2. The SEC's Position
First, the SEC points the Court to "more recent judicially-noticeable facts relevant to injunctive relief" it believes the Court should consider when deciding the present Motion. (ECF No. 84 at 7-8.) Next the SEC argues, as a threshold matter, the Court should deny Defendant's Motion pursuant to Federal Rule of Civil Procedure 12(g)(2) 11 because it "violates [the Rule's] proscription against serial motions to dismiss on grounds previously available." ( Id. at 9-10.) The SEC contends the Motion merely "rehashes arguments [Defendant] already lost before the Third Circuit or asserts grounds he could have asserted—but chose not to—on his earlier motion and on appeal and are thus barred under the law of the case doctrine." ( Id. at 10.) The SEC notes Defendant "could simply repackage these same arguments in a post-answer [*12] Rule 12(c) motion" and that "forcing him to do so by denying his improper motion [to dismiss] does not impede judicial economy." ( Id. at 11.) The SEC argues judicial economy would be best served by requiring Defendant to proceed by way of a Rule 12(c) motion because "[Defendant's] answer may well narrow the need for discovery of many of the [Amended] Complaint's factual allegations." ( Id.) The SEC further notes that "[g]ranting [Defendant's M]otion, by contrast, could require another appeal to the Third Circuit, further and unnecessarily delaying to proceedings." ( Id.)
The SEC also argues that Defendant's arguments are substantively meritless. ( Id. at 15.) First, the SEC contends that declaratory judgments are not prerequisites to injunctive relief. ( Id. at 16.) The SEC concedes, however, that "[w]here a defendant appears in a case and does not consent to an injunction, as here, however, a finding of liability is a prerequisite before a court may consider the relevant factors in fashioning appropriate injunctive relief, if any." ( Id. (citing United States v. EME Homer City Generation, L.P., 727 F.3d 274 , 295 (3d Cir. 2013).) But, the SEC argues that such a finding "may be made, for example, by the Court on summary judgment or after a bench trial or by the jury after a jury trial." ( Id. at 16-17 (citations omitted).)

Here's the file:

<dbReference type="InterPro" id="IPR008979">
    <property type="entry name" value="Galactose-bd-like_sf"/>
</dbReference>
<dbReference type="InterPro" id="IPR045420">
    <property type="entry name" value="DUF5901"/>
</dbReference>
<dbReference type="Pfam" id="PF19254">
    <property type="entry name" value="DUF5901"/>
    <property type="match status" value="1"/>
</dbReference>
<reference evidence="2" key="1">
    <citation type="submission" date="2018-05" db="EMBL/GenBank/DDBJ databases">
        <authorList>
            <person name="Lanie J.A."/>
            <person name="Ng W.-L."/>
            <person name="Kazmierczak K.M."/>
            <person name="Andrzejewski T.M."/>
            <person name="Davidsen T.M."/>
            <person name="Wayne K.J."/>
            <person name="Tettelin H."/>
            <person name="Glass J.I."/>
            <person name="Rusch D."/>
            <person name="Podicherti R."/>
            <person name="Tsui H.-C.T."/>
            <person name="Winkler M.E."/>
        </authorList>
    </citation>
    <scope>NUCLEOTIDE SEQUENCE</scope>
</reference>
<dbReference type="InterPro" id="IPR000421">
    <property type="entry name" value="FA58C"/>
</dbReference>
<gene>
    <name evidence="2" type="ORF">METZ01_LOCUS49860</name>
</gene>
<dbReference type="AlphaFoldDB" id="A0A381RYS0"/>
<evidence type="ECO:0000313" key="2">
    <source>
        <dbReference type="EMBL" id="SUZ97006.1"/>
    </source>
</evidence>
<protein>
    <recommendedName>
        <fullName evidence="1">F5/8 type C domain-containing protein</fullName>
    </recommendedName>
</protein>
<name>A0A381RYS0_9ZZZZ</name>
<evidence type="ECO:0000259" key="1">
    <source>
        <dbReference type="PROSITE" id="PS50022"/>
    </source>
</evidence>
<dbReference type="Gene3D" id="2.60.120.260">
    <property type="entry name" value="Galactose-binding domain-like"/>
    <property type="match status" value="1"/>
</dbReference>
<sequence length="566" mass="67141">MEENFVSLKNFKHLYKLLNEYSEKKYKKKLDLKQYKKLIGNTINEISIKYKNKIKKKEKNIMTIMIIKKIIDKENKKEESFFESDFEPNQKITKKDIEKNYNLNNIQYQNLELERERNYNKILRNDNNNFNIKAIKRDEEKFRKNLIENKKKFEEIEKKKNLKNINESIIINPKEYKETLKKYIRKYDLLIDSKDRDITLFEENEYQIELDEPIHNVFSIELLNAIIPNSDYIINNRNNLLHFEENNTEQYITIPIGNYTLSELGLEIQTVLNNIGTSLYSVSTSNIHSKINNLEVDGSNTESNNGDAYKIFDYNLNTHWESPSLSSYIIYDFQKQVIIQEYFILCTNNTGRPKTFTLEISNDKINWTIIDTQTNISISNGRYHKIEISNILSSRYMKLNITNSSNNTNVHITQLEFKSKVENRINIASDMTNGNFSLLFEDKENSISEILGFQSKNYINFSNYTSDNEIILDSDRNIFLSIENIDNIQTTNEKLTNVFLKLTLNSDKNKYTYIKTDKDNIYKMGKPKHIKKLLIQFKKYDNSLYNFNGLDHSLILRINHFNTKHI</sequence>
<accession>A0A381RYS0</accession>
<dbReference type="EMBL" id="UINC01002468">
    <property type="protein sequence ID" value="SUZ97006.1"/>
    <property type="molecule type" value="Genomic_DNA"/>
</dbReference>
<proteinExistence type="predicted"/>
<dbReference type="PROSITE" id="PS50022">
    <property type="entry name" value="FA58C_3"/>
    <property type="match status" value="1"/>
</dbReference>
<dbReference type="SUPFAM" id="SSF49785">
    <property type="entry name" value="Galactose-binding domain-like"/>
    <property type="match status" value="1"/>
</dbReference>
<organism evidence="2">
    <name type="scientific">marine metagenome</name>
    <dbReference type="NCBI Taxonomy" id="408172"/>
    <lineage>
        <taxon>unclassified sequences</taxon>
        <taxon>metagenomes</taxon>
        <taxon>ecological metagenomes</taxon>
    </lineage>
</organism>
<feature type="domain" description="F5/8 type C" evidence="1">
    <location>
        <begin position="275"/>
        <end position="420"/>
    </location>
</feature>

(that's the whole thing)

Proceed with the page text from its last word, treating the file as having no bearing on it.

To that end, the SEC asserts that this Court should not consider, at the pleading stage, whether the injunctions are proper or whether "too much time has elapsed to support the entry of injunctions as an equitable matter." ( Id. at 18.) The SEC argues that because they are not required to plead around affirmative defenses in a complaint, and because "a determination of liability is a prerequisite to the entry of an injunction where a defendant has appeared and contests the case[,]" the necessary implication is that the proper time to determine the propriety of an injunction is after liability has been established. ( Id.) The SEC highlights the Supreme Court has held the SEC "must establish a sufficient evidentiary predicate to show that such a future violation may occur," Aaron v. Sec. & Exch. Comm'n, 446 U.S. 680 , 701 , 100 S. Ct. 1945 , 64 L. Ed. 2d 611 (1980), and that the Third Circuit stated that courts "should make this determination on a developed record," Gentile, 939 F.3d at 564 . ( Id.) The SEC contends such an analysis cannot be conducted at the pleading stage. ( Id.)
Additionally, the SEC argues that the cessation of illegal activity, which Defendant contends supports denial of an injunction, is but one factor a court can consider and is not dispositive. ( Id. at 19.) The Commission again argues it is premature to determine "whether [Defendant's] assurances of lack of violations in intervening years—during some of which he was under FBI supervision and none of which the Commission has examined—is a proper basis to decide whether to issue an injunction." ( Id.) The SEC concludes that, "[a]t a minimum, the Amended Complaint alleges facts that support the need for an injunction" at this stage. ( Id. at 20.)
D. Defendant's Motion to Dismiss is Not Procedurally Barred by Rule 12(g) Or By the
Law of the Case Doctrine
The SEC argues the Court should deny Defendant's Motion pursuant to Rule 12(g)(2) because it "violates [*13] [the Rule's] proscription against serial motions to dismiss on grounds previously available." (ECF No. 84 at 9-10.) The Court finds this argument meritless.